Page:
Aint Bee and Aunt Esther

Aints and Uncles: My Southern Thing

I can’t exactly remember the first time I heard someone refer to their parent’s sister as an “Ont”, but I was probably still a kid and it was probably said by a character on a television show. It might have been All in the Family or The Jeffersons, but in my heart I know that it was actually Sanford and Son.

Man, but I loved Sanford and Son!

Ted Turner‘s local Atlanta channel WTBS was a big part of growing up in Atlanta, and that station introduced my generation to re-runs from a previous generation – shows like Gilligan’s Island and I Dream of Jeannie, as well as Hogan’s Heroes and The Andy Griffith Show.

Thanks to these reruns there was a lot of continuity in America’s  “monoculture” between the late 1950s and the 1980s.

I can’t recall the year that it started, but at some point TBS (as we knew the station) eventually settled into a long run of Sanford and Son episodes. Every night of the week around dinner I would sit with my parents and we would laugh along with all of Fred’s crazy adventures.

The 70s was a weird and wonderful time in America. The topics of race and place had escaped onto the airwaves in very complex and adult ways, and even though I was too young to understand it all I was soaking up ideas that had not been so openly a part of the national conversation for quite some time. I knew from all the grown-up talk on “the Archie Bunker show” that there was supposed to be some big difference between blacks and whites, but none of that mattered to me while I was watching Fred Sanford – I just identified with that funny old junk dealer and his poor son, Lamont.

The only thing that really seemed out of place to me was when his son Lamont would refer to his Aunt Esther as “Ont Esther”. I didn’t understand why he was trying to make that word sound so fancy!!

Didn’t Lamount know that the correct pronunciation of “Aunt” was “Aint”, like Andy Griffith used with his Aunt Bee on The Andy Griffith Show???  I mean, I had certainly learned to pronounce that word as “Aint” when referring to my own Aunts, just from listening to Andy.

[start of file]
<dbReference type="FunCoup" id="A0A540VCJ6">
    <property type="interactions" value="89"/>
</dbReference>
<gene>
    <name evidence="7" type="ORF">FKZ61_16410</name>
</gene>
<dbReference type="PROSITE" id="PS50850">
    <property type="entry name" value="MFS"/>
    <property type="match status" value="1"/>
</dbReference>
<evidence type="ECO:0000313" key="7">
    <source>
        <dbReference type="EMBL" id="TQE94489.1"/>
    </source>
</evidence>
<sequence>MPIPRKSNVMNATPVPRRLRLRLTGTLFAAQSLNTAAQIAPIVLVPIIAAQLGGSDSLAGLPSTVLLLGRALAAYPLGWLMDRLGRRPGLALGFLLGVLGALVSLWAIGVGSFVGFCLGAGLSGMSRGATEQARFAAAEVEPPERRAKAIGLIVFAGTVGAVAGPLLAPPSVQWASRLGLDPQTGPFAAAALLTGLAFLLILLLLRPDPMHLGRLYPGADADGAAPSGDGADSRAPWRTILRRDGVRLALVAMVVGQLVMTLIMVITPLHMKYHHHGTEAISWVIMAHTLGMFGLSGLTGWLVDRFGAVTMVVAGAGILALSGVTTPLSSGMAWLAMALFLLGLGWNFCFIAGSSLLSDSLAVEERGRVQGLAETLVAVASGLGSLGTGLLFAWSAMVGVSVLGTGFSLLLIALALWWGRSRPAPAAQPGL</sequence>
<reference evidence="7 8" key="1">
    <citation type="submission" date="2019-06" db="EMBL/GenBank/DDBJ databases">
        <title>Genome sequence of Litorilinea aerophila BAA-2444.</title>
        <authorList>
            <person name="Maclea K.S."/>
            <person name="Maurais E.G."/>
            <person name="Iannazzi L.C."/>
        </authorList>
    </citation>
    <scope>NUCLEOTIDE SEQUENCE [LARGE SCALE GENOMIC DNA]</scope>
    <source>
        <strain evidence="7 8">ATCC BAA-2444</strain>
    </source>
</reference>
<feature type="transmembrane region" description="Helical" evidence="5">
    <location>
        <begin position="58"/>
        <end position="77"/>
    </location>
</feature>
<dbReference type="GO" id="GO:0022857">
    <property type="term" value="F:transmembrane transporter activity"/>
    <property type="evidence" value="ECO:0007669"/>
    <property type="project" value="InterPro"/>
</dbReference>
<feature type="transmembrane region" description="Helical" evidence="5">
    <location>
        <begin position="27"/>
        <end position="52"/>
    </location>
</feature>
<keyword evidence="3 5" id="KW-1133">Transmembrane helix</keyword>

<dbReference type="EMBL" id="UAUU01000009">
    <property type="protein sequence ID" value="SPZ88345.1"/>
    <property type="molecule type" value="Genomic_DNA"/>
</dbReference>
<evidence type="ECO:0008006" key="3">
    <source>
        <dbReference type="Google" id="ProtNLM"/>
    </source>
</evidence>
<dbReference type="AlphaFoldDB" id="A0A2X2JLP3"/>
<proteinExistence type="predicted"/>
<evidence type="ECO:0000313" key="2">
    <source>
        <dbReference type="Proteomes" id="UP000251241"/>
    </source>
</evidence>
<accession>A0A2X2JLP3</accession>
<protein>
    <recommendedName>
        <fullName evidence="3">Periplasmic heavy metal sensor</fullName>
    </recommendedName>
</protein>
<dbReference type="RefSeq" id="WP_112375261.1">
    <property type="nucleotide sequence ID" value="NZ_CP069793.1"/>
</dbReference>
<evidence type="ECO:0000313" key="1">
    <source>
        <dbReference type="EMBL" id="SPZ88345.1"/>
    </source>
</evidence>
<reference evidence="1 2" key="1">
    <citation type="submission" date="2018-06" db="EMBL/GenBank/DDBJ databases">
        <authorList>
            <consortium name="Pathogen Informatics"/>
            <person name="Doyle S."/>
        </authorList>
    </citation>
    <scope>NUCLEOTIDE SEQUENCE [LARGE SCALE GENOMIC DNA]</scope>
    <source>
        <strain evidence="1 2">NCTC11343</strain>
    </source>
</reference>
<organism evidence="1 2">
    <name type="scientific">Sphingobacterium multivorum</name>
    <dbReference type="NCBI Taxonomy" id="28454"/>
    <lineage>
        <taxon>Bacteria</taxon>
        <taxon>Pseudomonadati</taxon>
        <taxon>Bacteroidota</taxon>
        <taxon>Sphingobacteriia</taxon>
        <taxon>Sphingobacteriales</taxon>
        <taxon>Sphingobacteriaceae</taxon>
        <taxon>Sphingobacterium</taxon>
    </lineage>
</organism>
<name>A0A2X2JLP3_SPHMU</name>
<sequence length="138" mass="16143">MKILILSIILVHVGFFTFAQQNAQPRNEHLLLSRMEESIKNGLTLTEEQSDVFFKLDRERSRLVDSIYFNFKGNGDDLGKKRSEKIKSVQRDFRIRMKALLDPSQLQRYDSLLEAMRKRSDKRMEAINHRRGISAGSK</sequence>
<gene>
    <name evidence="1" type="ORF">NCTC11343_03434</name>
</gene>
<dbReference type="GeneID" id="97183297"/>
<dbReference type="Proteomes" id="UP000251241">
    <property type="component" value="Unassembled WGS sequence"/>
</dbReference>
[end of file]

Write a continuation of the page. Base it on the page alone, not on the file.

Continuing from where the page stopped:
Ont? It just sounded so… silly.

As I grew older I eventually heard the word pronounced as “Ant” in various non-Southern television series and that’s the way that I began to use it with some of my Aunts.

The u must have been silent.

As I reached adulthood my pronunciation of the word ‘Aunt’ changed to suit my idea of each and every aunt. Some became “Ants” while others remained “Aints”. Some I referred to simply by their first name, but none of them was ever an “Ont”.

For a short spell I wondered if “Ont” was a pronunciation that only black people used, but as I began to meet and work with more and more people from around the country I was able to observe that these friends also pronounced it as “Ont”, regardless of their race.

It began to seem far more likely that “Aint” was more of a white Southern thing – more isolated and unusual – which only served to push the pronunciation “Aint” even deeper into a hidden, colloquial vocabulary that I only felt safe using when in the presence of my family (or southern movie truck drivers) who sounded an awful lot like my family.

This hidden Southern vocabulary included referring to my parents as “Momma” and “Daddy” and the classic Southern terms like “dutton” and “wutton”.

I wutton going to blog this much tonight, but it dutton really matter because not all that many people read my posts anyway. Besides, I’m sleepy.

Goodnight!

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